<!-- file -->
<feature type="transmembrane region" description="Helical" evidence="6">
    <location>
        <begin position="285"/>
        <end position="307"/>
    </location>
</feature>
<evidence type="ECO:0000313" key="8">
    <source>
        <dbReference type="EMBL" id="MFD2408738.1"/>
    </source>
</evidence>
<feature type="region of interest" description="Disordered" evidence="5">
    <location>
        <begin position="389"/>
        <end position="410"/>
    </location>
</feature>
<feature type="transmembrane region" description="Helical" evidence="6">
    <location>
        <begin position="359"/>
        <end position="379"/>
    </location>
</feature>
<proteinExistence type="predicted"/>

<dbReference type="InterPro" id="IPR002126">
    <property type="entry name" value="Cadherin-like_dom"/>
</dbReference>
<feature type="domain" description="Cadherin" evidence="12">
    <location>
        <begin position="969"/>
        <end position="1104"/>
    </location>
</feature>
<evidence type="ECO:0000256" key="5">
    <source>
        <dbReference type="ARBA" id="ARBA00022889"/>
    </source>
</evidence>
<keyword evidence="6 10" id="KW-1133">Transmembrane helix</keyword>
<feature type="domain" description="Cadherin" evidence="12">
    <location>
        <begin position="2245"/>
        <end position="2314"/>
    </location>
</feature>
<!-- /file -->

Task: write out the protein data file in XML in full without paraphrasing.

<feature type="transmembrane region" description="Helical" evidence="6">
    <location>
        <begin position="285"/>
        <end position="307"/>
    </location>
</feature>
<evidence type="ECO:0000313" key="8">
    <source>
        <dbReference type="EMBL" id="MFD2408738.1"/>
    </source>
</evidence>
<feature type="region of interest" description="Disordered" evidence="5">
    <location>
        <begin position="389"/>
        <end position="410"/>
    </location>
</feature>
<feature type="transmembrane region" description="Helical" evidence="6">
    <location>
        <begin position="359"/>
        <end position="379"/>
    </location>
</feature>
<proteinExistence type="predicted"/>

<dbReference type="InterPro" id="IPR002126">
    <property type="entry name" value="Cadherin-like_dom"/>
</dbReference>
<feature type="domain" description="Cadherin" evidence="12">
    <location>
        <begin position="969"/>
        <end position="1104"/>
    </location>
</feature>
<evidence type="ECO:0000256" key="5">
    <source>
        <dbReference type="ARBA" id="ARBA00022889"/>
    </source>
</evidence>
<keyword evidence="6 10" id="KW-1133">Transmembrane helix</keyword>
<feature type="domain" description="Cadherin" evidence="12">
    <location>
        <begin position="2245"/>
        <end position="2314"/>
    </location>
</feature>